We’re often asked how metropolitan areas can take action to improve STD rates. For this, we’re inclined to turn to the STI National Strategic Plan released by the U.S. Department of Health and Human Services (HHS). It provides recommended approaches and enhancements aimed at turning our trends in a positive direction. Among its proposals are the following:
The CDC stresses, “If you are sexually active, getting tested for STDs is one of the most important things you can do to protect your health. Make sure you have an open and honest conversation about your sexual history and STD testing with your doctor….”
Our STD testing and treatment infrastructure had been strained prior to the pandemic, contributing to increased STD rates each year. It’s up to all of us to decide whether reports next year and the year after reveal the 8th and 9th consecutive years of record-high infections or we instead make this tide turn, addressing budget shortfalls and improving public education and access to testing and treatment in our communities.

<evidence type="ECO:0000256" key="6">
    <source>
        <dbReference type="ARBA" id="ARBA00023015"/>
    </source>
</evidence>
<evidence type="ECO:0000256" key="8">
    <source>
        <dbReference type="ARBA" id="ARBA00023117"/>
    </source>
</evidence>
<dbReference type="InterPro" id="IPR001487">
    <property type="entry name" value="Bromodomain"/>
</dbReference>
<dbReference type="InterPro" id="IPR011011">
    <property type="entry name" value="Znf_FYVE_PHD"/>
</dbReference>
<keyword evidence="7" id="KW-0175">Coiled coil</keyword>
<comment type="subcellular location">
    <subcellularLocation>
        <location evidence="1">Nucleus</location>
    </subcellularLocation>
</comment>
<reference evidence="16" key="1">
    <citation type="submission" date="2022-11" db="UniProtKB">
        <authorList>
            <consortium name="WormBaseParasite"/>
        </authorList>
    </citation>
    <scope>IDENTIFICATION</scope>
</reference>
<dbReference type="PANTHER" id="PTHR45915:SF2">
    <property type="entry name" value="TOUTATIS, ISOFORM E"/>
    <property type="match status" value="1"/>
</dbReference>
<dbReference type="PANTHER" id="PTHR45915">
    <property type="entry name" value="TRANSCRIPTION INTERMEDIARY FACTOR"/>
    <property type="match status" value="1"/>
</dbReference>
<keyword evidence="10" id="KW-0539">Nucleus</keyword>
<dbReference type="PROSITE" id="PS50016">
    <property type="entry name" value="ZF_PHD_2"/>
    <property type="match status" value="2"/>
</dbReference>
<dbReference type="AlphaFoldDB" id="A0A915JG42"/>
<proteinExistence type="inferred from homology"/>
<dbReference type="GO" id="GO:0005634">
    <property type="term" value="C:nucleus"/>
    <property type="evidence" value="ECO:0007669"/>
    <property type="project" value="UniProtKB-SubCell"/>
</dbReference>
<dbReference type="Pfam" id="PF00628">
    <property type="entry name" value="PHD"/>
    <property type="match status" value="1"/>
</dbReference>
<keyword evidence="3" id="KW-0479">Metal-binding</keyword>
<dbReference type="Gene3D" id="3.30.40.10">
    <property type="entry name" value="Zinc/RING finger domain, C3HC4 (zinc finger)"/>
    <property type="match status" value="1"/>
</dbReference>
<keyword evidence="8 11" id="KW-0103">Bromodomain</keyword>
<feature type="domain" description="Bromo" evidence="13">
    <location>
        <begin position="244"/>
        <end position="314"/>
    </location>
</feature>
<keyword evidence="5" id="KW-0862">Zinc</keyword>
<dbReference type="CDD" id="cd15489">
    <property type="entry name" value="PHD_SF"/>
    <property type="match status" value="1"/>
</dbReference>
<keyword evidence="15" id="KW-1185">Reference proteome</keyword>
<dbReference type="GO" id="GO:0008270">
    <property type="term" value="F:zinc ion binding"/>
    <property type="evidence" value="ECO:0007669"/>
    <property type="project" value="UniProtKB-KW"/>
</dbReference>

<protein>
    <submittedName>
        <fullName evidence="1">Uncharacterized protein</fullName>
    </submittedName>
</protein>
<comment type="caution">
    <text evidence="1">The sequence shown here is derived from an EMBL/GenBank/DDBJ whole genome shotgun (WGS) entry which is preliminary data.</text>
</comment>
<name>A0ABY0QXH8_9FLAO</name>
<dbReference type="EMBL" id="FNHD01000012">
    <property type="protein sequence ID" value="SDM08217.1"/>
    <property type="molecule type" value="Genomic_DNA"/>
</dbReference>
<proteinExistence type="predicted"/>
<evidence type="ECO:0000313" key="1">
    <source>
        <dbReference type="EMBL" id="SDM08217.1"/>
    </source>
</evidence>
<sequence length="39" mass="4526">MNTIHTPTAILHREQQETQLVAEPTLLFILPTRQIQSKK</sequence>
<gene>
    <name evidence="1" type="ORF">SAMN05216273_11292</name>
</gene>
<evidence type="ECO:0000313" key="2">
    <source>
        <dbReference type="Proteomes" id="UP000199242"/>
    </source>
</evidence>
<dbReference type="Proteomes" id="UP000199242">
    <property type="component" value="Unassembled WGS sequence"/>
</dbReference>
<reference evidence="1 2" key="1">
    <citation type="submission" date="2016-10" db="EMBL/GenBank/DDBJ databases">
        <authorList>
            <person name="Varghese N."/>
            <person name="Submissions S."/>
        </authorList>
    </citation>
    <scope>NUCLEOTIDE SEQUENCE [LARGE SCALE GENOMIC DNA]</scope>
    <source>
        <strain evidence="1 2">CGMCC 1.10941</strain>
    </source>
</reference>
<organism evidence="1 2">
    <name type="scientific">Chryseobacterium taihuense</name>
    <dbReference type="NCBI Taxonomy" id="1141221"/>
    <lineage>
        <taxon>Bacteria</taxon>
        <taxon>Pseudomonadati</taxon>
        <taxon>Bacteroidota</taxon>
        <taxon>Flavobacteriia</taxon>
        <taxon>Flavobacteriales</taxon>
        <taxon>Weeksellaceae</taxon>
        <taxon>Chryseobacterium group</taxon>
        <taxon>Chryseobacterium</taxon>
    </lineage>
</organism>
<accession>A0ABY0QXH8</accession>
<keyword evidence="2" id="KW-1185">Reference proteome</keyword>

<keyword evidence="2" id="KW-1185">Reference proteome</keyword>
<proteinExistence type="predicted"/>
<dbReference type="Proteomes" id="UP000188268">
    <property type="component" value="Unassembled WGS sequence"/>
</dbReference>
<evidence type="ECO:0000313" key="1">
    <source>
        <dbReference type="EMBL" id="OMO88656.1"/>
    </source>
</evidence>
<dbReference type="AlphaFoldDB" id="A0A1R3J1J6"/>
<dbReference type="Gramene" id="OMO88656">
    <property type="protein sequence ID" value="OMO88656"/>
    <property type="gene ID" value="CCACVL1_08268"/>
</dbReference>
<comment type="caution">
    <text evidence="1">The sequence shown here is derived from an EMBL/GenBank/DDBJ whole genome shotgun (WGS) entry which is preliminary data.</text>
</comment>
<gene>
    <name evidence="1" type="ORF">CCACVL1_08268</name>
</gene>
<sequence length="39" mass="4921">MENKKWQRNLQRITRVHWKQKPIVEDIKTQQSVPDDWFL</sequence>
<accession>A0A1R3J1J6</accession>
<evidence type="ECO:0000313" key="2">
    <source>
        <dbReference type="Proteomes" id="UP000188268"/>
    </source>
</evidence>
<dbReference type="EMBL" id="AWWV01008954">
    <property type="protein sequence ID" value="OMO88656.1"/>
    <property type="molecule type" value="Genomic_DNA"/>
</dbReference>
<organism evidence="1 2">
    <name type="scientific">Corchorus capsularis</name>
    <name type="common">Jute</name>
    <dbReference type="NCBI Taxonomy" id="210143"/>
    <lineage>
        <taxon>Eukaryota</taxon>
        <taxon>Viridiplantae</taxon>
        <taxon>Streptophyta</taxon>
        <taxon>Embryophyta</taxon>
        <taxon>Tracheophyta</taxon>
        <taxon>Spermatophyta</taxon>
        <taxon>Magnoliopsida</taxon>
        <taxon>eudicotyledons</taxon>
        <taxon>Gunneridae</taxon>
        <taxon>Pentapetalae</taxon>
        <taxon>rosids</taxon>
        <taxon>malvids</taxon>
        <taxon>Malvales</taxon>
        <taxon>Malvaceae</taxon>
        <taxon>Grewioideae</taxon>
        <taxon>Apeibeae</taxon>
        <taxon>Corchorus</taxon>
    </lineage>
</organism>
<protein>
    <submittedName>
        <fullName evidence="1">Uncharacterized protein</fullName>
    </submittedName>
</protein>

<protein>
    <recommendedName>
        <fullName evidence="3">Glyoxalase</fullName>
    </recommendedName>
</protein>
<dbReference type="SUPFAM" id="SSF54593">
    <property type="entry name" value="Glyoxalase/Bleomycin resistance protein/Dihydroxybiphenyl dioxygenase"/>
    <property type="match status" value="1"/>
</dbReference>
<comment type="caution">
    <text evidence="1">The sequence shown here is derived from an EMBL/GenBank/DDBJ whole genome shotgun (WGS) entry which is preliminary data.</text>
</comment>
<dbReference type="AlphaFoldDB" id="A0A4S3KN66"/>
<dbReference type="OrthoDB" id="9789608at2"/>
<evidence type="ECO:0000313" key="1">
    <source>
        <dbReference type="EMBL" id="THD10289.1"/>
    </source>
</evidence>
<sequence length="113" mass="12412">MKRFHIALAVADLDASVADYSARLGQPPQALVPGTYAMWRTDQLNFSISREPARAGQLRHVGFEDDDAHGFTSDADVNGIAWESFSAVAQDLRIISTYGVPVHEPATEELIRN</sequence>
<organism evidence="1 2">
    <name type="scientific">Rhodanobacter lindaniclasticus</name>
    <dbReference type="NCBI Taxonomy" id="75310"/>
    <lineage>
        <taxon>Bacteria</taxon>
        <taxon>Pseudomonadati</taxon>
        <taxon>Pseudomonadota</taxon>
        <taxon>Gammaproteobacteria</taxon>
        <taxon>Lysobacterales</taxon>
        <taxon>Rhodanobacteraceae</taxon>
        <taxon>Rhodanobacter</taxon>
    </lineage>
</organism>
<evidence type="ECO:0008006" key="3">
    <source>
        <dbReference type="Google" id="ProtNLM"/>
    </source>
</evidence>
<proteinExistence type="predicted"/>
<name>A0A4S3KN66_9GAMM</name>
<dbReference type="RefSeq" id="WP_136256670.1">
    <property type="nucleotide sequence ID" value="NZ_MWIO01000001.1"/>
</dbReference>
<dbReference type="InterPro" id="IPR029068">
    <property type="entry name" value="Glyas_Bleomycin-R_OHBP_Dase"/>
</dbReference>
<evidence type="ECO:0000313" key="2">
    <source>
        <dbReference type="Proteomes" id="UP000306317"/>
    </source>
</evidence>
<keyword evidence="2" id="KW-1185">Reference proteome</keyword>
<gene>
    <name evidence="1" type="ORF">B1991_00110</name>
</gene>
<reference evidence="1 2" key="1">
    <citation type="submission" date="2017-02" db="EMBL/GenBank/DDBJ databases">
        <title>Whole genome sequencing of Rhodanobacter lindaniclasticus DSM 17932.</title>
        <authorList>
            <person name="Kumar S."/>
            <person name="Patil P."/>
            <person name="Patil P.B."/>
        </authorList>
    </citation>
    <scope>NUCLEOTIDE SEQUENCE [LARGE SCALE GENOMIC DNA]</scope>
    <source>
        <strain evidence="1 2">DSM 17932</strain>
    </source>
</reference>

All of the STD data found in our report – including case statistics for HIV, syphilis, gonorrhea, and chlamydia – are from the CDC’s latest data release. Syphilis data includes only primary and secondary syphilis cases and does not include congenital and early latent syphilis cases. HIV cases are not reported in some cities. Statistics for other relatively common STDs, such as herpes, are not collected by the CDC at this time and hence are left out of our analysis. For more information about which statistics the CDC does and does not track, see its STD Data & Statistics page.
All estimated metro area and state population data is from the CDC and the U.S. Census Bureau.